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Historical Fiction – recent excellent reads #GreatBook

My recent reading. Historical Fiction recommendations.

As you know, I read widely, and here are some books which are definitely worth your time. All are beautifully written. Click the title for the UK buy link.

The Anchoress

This is a contemplative book aimed at young adults. Its powers lie in the description of life as a nun, locked in a hermitage behind four walls, with only the nesting birds for company. This is a book that’s big on small detail, and evokes the medieval period through what is absent rather than what is present. We spend much of the novel inside Sarah’s head, along with her fears of heaven and hell, God and the Devil, sexuality and chastity.

(Bought this from the revolving book stand in Booths Supermarket – much more tempting than the fruit & veg stall)

Olive Kitteridge

Not strictly speaking a historical novel, though it has an old-fashioned aura about it, and covers 25 years of a marriage. Set in Maine, this tells of the small triumphs and disasters of the relationships in a small town in a series of linked vignettes. Each is a separate mini-story, with its own heart, and its own ending. Put together it creates a portrait of Olive Kitteridge – an ordinary woman in a small town – and does it with extraordinary insight and perceptiveness. If you’re curious as to what makes A Pullitzer Prize winner, then here’s your answer!

(Was lent this by a friend who thought I’d like it – I did!)

Plague

A rip-roaring historical crime thriller in which a killer is on the loose in plague-beset London. Not for the faint-hearted, this includes plenty of gore, gruesome descriptions of the plague, and an edge of your seat plot. The pace is relentless and our two heroes – Coke and Pitman must unmask the murderer before he strikes again, risking, of course, death at the hands of the butcher in the process.

(After being on a panel with the author, I ordered this from Amazon)

The Heart of the Night

Epic WW2 fiction spanning counties and continents. At heart a love story between two couples, but also a story of the enduring friendhip of two women. This is not an easy book to condense into a sentence or two, but it covers the fate of Russians in WW2, the occupation of Paris, and the fate of soldiers at the front. Tender and realistic, the writing is seamless and flowing, and the 500+ pages seem to fly by.

(picked this up from a charity bookstall in aid of our local village hall – cost me 50p and worth a lot more for its entertainment value)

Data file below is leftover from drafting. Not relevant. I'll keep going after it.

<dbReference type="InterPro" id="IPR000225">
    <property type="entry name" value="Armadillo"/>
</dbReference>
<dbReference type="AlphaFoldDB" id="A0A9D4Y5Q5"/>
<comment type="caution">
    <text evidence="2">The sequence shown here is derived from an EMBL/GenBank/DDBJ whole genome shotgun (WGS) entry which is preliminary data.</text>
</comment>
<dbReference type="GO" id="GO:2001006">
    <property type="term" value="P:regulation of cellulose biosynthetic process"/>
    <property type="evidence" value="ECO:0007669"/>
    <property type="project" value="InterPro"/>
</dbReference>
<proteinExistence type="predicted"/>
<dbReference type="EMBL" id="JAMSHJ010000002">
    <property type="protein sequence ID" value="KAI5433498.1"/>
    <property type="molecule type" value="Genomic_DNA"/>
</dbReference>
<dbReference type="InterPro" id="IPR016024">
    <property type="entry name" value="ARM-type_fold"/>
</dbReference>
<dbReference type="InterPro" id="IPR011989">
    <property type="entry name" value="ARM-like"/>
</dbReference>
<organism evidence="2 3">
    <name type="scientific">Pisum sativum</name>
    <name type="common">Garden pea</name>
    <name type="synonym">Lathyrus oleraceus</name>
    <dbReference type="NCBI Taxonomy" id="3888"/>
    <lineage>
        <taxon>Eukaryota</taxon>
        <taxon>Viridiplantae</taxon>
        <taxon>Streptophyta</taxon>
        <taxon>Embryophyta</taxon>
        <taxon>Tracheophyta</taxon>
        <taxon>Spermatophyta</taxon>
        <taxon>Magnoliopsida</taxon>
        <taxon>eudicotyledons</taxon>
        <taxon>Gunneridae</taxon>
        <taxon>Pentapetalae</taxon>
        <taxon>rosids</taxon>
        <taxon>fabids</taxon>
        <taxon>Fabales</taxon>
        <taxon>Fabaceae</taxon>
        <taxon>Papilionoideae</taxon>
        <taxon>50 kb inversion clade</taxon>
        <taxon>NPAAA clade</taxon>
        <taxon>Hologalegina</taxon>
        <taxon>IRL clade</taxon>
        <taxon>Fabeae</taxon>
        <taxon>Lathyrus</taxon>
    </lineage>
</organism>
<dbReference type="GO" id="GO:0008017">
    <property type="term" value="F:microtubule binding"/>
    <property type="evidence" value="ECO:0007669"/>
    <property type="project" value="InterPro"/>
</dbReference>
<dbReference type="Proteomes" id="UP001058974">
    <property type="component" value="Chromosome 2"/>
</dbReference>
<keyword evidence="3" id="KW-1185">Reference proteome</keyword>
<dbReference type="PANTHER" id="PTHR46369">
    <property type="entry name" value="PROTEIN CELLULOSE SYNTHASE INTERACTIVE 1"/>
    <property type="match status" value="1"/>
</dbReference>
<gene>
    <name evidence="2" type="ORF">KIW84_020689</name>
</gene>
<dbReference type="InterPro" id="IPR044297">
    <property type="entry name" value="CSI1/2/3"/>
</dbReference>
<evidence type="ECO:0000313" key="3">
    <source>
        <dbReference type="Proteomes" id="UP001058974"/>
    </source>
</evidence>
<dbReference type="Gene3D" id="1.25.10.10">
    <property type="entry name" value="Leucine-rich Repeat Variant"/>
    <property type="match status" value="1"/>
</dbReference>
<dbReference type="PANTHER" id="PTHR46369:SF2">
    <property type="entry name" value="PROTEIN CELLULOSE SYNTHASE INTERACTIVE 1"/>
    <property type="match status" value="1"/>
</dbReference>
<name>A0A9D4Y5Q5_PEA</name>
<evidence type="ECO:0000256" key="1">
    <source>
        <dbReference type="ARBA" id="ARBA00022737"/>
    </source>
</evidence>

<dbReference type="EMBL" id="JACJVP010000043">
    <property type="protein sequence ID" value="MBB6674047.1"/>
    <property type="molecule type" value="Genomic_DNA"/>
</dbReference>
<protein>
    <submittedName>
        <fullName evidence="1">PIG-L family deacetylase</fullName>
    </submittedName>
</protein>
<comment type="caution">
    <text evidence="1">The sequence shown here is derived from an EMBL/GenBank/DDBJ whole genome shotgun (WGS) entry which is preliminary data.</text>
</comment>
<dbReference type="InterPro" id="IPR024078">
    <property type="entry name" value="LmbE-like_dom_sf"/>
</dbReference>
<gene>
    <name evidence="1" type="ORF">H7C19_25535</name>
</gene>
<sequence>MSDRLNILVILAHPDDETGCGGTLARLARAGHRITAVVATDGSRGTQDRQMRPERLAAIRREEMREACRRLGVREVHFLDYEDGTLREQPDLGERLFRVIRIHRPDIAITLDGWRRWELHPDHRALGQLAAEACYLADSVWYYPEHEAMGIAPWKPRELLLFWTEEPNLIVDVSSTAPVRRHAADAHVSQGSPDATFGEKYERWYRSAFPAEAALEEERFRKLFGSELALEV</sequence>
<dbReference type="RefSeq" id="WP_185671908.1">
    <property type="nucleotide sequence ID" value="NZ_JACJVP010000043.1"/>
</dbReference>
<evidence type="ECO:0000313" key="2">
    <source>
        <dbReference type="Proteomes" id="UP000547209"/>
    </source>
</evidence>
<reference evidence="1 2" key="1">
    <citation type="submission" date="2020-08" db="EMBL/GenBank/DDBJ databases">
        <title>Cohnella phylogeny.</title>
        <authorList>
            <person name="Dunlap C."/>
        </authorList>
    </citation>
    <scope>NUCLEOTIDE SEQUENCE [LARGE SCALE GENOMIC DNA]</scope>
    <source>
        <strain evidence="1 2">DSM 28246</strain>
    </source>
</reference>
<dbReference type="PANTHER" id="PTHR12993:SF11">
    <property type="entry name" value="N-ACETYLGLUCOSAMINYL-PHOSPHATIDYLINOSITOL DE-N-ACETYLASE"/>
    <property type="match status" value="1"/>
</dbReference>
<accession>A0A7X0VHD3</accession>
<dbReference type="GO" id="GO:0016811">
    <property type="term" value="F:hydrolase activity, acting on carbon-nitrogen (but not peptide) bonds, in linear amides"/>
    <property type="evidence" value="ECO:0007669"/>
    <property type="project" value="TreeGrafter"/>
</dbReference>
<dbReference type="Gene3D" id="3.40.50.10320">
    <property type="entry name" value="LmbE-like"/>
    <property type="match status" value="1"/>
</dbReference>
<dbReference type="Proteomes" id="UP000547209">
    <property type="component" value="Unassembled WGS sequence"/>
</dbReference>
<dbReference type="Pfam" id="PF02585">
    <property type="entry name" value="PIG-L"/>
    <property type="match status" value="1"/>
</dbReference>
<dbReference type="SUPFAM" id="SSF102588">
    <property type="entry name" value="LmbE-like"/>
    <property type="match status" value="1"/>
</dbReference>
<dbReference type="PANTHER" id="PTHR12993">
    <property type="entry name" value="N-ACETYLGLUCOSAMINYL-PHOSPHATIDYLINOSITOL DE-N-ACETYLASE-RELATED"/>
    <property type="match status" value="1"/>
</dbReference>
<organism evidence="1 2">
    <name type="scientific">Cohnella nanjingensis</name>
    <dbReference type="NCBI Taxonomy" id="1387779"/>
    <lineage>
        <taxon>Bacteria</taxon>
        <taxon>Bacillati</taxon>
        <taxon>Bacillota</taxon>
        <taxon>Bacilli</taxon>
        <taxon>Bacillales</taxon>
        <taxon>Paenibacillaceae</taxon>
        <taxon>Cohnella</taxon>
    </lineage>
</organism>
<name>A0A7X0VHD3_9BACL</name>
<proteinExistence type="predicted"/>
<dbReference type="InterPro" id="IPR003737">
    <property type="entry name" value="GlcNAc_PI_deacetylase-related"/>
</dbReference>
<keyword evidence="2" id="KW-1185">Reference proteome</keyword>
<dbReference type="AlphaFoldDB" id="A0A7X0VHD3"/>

None So Blind

A great historical mystery set in Wales in the Victorian era. This is a crime novel with a difference – with an unusual detective , a barrister who is losing his sight, and his sidekick who is a down-to-earth clerk of a very different class. The two both need each other and irritate each other in ways which are believable and feel real. Add to this an unusual case centred around the Rebecca Riots of the 1840’s & 50’s, and you have a dark mystery that’s well worth a read.

(Alis Hawkins, the author, was first published by Macmillan New Writing, as was I, and we’ve stayed in touch. She sent me this as an ARC before it had a publisher – now I’ve got the real thing as a paperback via my local bookshop)

I Stopped Time

Haunting portrait of the Edwardian era told through the idea of the ‘new’ art of photography. Set in Brighton and London, pioneer photgrapher Lottie Pye must apologize on her deathbed to her son James (who thinks she has abandoned him as a child) and explain the story that led her to lead her life without him. When James inherits her photographs they explain to him more than anything else what she felt for him. Fabulous characters, lovely detail, and an engaging plot.

(Read this as an ebook after taking part in a promotion where this author was featured. I like the Edwardians, so thought I’d give it a try, and I wasn’t disappointed. )

Do give some of these books a try.

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Forgetting Tabitha by Julie Dewey

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Thank you for having me on your fabulous blog, Royalty Free Fiction!  I am delighted to be here.

I first heard about the orphan trains in 1990.  I recall seeing a snippet in an article that was written about big moments in U.S. history that went widely unacknowledged.  I kept the article, I am not even sure I knew why I was keeping it, but I did.  Something about it held a great deal of allure, the thought of children being ripped apart from their siblings and spirited out west to find new families was beyond my comprehension.